Birds have a very poor sense of smell. Even if human scent rubs off your hands and gets into the baby bird’s feathers, the little bird’s parents can’t smell it.
It is safe to pick up an egg or a hatchling from the ground and put it back in the nest.
It is safe to move a fledgling bird that couldn’t quite take off on its initial flight to a safe spot under a bush or in a shrub out of danger.
Frequently Asked Questions About Taking Care of Baby Birds
Q. What should I do if I find a fledgling hopping on the ground?
A. Hopping is normal behavior for birds that have their feathers but can’t fly yet.
If the fledgling is not in immediate danger from a predator, leave it alone. But make sure it is separated from aggressive dogs and cats.
Q. What should I do if I discover a nest has been destroyed?
A. Build a new nest in a woven basket lined with some soft, warm materials, like an old baby blanket, or an old dish towel, or cotton balls.
Place any intact eggs, hatchlings, or fledglings you found on the ground into the new nest, and hang it in a secure location as close as possible to the old nest.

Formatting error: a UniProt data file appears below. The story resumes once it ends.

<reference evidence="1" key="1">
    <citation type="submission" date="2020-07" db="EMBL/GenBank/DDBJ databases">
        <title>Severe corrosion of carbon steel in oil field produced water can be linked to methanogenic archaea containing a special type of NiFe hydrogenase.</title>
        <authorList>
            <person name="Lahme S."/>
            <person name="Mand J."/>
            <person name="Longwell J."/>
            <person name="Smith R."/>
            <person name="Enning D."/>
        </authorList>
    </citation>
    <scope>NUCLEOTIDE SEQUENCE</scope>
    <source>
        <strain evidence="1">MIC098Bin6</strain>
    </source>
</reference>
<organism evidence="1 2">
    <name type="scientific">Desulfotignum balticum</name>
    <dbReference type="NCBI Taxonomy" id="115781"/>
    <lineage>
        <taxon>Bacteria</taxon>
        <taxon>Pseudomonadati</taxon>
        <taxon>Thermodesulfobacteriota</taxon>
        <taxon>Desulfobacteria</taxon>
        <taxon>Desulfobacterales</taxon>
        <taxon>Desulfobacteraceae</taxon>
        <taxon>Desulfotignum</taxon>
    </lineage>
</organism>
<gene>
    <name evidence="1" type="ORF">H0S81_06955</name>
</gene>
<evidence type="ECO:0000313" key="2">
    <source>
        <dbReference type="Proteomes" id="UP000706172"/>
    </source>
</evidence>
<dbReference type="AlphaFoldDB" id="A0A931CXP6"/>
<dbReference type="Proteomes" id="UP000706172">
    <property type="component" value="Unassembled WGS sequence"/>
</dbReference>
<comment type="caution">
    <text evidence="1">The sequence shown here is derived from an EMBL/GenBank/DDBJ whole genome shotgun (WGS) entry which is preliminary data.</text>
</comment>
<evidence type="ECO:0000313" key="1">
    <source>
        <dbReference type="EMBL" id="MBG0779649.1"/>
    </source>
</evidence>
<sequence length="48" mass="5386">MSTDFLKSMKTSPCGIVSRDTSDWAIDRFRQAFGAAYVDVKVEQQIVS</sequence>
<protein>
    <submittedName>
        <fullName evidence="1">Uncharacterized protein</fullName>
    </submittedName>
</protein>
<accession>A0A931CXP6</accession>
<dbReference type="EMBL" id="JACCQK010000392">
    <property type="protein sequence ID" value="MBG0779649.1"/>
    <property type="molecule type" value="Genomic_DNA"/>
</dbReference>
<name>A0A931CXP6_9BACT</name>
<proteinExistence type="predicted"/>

When the parents find it, they will know what to do.
Q. What should I do if my cat or my dog brings a live baby bird home?
A. If your cat brings the baby bird to you, you should assume it has been injured, and take it to a wildlife rehabbed.
If your dog brings the baby bird into your house, assess whether the bird is healthy, and take it back to the nest, if you know where the nest is.
If the bird your dog brought in is a nestling, look for the bird’s nest where your dog has been. Not all birds build their nests in trees.
Some birds build nests in shrubs, in cracks and crevices in walls and masonry, and, of course, in bird houses.
If the bird your dog brings in is a fledgling, take it back outside and separate it from your dog for at least an hour. It may try flying again. If it does not, take it to a wildlife rehabilitation center.
Q. How can I tell if a bird is in immediate danger?
A. Look for threats from pets, people, lawn equipment, and cars.
For instance, if a bird falls out of the nest while you are mowing the lawn, or someone is mowing your lawn for you, move it so it won’t meet an unfortunate end in the lawn equipment.
If a nest falls from a tree onto a street, rescue the birds and call a wildlife rehabilitation center to take care of them.
If your cat is stationed underneath a bird house waiting for fledglings to fall to the ground, take Kitty indoors.
Q. I put a fledgling back into its nest, and it hopped right out. What did I do wrong?
Fledglings seldom return to the nest after their first attempts at flight. They just gather their strength and take off again to find their own new homes.